Daily Bible Verses | The Gospel Of Saint JohnDaily Bible Verses For Easter To Pentecost

Daily Bible Verses Easter Season To Pentecost | Wednesday Week 4 | Faith In Jesus | To See God The Father Through The Son

Audio Bible | Easter | Jesus God The Son | Oliver Peers
Christian Art | Easter To Pentecost
John 12: 44-50  King James Audio Bible KJV | Daily Verses

44 ¶ Jesus cried and said, He that believeth on me, believeth not on me, but on him that sent me.
45 And he that seeth me seeth him that sent me.
46 I am come a light into the world, that whosoever believeth on me should not abide in darkness.
47 And if any man hear my words, and believe not, I judge him not: for I came not to judge the world, but to save the world.
48 He that rejecteth me, and receiveth not my words, hath one that judgeth him: the word that I have spoken, the same shall judge him in the last day.
49 For I have not spoken of myself; but the Father which sent me, he gave me a commandment, what I should say, and what I should speak.
50 And I know that his commandment is life everlasting: whatsoever I speak therefore, even as the Father said unto me, so I speak.

Today’s Bible verses conclude the first half of John’s Gospel, known as the Book of Signs. The verses mark the end of Christ’s public ministry. He will go on, through the Last Supper, to teach his disciples, and then to endure his Passion and crucifixion.

The verses bring together Christ’s teaching to now. Key, fundamental themes are restated. Christ and the Father are one. To believe in Jesus is to believe in God. To see Jesus is to see God.

We hear again of Christ’s great humility. He has been selfless in the service of his Father, giving himself utterly to God’s will. It is through the authority of the Father that Christ has spoken and worked as he has done, from his performing the most striking miracles to his example of perfect virtue in every aspect, each little piece of his life. Jesus gives the entirety of his efforts to God the Father. It is through Christ that we come to the Father, giving our sins and our troubles to God, so that He may lift them off our shoulders and make our consciences clean of sin, through the person of Jesus Christ, God incarnate.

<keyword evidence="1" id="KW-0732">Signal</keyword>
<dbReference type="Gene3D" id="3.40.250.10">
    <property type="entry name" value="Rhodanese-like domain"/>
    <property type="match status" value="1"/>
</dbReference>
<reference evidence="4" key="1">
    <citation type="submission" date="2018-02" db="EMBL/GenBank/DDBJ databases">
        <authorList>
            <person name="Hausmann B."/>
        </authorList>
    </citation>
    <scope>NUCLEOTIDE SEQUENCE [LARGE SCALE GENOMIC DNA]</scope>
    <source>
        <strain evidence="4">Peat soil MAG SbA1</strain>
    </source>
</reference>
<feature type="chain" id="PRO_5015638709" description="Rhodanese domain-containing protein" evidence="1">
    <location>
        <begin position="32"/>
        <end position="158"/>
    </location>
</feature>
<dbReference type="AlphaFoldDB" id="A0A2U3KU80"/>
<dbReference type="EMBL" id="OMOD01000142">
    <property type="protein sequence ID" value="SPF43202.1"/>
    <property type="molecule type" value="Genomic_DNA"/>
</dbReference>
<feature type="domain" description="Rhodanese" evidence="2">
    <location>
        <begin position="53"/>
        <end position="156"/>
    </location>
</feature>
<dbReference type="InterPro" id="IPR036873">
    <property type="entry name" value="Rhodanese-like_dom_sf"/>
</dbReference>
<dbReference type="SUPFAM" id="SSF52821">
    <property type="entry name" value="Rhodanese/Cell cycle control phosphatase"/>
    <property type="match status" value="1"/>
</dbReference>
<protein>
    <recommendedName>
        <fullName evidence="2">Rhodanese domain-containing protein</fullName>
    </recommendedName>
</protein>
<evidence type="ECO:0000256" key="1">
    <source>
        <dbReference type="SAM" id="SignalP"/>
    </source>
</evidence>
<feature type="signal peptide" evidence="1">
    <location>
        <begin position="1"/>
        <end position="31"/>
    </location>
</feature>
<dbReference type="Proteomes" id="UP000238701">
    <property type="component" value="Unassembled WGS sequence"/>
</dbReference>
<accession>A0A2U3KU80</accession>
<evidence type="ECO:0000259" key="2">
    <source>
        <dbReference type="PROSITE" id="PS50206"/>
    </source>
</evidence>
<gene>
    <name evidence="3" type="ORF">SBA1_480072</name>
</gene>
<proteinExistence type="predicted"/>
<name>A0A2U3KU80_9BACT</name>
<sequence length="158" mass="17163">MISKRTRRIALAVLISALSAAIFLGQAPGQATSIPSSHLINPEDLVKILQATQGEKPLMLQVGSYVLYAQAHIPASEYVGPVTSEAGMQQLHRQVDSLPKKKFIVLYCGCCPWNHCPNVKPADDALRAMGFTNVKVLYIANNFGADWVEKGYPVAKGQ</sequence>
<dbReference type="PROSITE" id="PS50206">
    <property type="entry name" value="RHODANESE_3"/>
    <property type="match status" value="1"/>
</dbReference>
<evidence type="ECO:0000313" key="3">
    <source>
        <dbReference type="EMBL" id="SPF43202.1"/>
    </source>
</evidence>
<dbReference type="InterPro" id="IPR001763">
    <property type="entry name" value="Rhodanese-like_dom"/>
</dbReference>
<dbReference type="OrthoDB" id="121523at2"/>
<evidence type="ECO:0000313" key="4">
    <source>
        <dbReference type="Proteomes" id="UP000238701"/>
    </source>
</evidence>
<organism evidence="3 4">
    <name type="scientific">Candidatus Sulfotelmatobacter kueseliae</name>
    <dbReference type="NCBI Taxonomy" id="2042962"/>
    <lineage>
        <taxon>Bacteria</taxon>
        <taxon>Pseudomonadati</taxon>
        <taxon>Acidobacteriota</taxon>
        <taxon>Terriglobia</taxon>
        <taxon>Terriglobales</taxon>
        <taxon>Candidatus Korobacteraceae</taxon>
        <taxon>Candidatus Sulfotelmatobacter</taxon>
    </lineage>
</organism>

Thinking of our sins and of the judgement and of the life to come, Jesus teaches us that he is not come into the world to judge the world but to save us. Jesus is the light come to free us from darkness. All we need to do is listen to his sayings and believe. Through the grace of God, our own conscience is then our guide to free us from sin. It is the rejection of Christ of those who do not believe that shall ultimately condemn them. All we are asked to do is to know, to believe, to see, to follow. To find Christ in our hearts and to give ourselves utterly to God.